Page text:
Tue, Oct 17|
Collected Works Bookstore & Coffeehouse
Shelby Tisdale, No Place for a Lady: The Life Story of Archaeologist Marjorie F. Lambert
In this delightful biography, we gain insight into a time when there were few women establishing full-time careers in anthropology, archaeology, or museums. Women’s voices have long been absent throughout history, and Marjorie Lambert’s story adds to the growing literature on feminist archaeology.
Date, Time & Location
Oct 17, 6:00 PM MDT
Collected Works Bookstore & Coffeehouse, 202 Galisteo St, Santa Fe, NM 87501, USA
About the Event
Shelby will be in conversation with award-winning author Lesley Poling-Kempes (The Harvey Girls: Women Who Opened the West; Valley of Shining Stone: The Story of Abiquiu; Georgia O’Keeffe & New Mexico, and Ghost Ranch.)
This will be an in-store event and will be live streamed to Zoom, register here for Zoom.
Copies of No Place for a Lady ($33, paperback) can be purchased online from CW here or by calling the store to order (505) 988-4226. Signed copies will be available after the event.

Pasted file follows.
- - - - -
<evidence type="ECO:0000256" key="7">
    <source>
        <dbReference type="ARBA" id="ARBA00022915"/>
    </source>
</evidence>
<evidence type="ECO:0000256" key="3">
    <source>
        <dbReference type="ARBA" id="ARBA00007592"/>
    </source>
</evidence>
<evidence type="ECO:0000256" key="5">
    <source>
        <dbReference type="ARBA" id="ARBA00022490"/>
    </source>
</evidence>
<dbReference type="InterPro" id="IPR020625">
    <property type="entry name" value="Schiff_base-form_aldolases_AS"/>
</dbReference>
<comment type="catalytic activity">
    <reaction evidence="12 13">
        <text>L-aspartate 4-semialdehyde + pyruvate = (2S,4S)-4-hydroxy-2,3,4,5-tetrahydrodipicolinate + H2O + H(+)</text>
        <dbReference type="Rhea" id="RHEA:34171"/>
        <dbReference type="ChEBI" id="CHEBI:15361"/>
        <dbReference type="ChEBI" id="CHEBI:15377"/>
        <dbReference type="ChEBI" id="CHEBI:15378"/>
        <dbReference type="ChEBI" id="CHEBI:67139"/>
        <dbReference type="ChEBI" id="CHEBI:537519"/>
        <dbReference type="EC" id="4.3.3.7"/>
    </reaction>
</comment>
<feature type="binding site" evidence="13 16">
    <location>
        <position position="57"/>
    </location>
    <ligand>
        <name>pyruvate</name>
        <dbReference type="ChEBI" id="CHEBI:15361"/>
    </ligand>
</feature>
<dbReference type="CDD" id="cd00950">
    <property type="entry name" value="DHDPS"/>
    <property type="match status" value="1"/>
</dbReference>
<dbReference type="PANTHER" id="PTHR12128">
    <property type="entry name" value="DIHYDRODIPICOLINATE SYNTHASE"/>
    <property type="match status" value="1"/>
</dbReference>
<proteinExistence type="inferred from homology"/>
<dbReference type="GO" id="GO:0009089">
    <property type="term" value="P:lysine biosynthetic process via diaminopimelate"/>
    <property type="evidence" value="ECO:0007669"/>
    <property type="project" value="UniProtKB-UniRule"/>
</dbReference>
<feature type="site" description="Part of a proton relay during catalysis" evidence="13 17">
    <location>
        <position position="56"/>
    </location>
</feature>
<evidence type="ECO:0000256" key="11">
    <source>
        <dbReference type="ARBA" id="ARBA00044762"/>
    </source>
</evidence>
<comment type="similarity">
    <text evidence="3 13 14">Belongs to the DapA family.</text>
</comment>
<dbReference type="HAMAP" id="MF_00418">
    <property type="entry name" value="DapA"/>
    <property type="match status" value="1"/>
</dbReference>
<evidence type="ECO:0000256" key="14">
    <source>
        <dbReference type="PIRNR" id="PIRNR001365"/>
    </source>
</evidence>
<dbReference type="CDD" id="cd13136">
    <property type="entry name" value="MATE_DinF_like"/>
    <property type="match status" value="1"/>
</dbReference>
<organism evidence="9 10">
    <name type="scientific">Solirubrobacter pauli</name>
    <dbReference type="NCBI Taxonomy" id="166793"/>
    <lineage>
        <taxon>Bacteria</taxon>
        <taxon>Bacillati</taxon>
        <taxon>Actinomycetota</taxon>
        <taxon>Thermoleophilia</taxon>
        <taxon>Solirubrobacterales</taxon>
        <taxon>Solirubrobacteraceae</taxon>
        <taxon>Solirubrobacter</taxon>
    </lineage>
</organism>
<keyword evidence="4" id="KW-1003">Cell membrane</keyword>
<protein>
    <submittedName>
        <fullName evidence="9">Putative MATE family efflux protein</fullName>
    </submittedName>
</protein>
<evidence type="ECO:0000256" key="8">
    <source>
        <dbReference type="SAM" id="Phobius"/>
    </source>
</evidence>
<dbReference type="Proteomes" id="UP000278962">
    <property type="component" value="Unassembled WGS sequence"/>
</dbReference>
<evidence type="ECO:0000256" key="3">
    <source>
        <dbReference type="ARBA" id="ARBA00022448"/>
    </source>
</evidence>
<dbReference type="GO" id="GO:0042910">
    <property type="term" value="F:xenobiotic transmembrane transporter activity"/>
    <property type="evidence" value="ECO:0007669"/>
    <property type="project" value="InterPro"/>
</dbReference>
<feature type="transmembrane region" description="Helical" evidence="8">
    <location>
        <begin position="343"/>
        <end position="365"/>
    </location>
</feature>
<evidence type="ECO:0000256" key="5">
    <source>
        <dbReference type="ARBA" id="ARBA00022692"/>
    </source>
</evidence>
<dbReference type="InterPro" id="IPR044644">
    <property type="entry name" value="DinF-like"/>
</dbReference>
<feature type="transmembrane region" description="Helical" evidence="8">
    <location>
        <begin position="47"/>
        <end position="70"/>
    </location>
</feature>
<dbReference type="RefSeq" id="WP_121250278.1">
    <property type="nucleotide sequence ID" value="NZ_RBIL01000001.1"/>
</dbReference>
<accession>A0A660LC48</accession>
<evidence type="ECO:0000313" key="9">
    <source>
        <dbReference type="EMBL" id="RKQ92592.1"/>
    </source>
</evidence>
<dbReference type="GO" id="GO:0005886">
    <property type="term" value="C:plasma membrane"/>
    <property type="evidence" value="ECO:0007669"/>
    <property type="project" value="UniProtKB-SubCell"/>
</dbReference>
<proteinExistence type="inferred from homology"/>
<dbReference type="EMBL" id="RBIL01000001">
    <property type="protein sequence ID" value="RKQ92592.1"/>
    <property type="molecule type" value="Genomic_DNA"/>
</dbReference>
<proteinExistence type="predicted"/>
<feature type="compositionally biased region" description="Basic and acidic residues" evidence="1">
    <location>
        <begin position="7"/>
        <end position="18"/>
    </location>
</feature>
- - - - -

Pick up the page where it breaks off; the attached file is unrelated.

In the first half of the twentieth century, the canyons and mesas of the Southwest beckoned and the burgeoning field of archaeology thrived. Among those who heeded the call, Marjorie Ferguson Lambert became one of only a handful of women who left their imprint on the study of southwestern archaeology and anthropology.
Shelby Tisdale successfully combines Lambert’s voice from extensive interviews with her own to take us on a thought-provoking journey into how Lambert created a successful and satisfying professional career and personal life in a place she loved (the American Southwest) while doing what she loved. Through Lambert’s life story we gain new insight into the intricacies and politics involved in the development of archaeology and museums in New Mexico and the greater Southwest. We also learn about the obstacles that young women had to maneuver around in the early years of the development of southwestern archaeology as a profession. Tisdale brings into focus one of the long-neglected voices of women in the intellectual history of anthropology and archaeology and highlights how gender roles played out in the past in determining the career paths of young women. She also highlights what has changed and what has not in the twenty-first century.
About the Author
Shelby Tisdale, retired director of the Center of Southwest Studies at Fort Lewis College, is an award-winning author who has published more than forty book chapters, articles, and books on Southwest Native American art and women. She edited Federico: One Man’s Remarkable Journey from Tututepec to L.A. by Federico Jiménez Caballero. She is an independent scholar living in Tucson Arizona.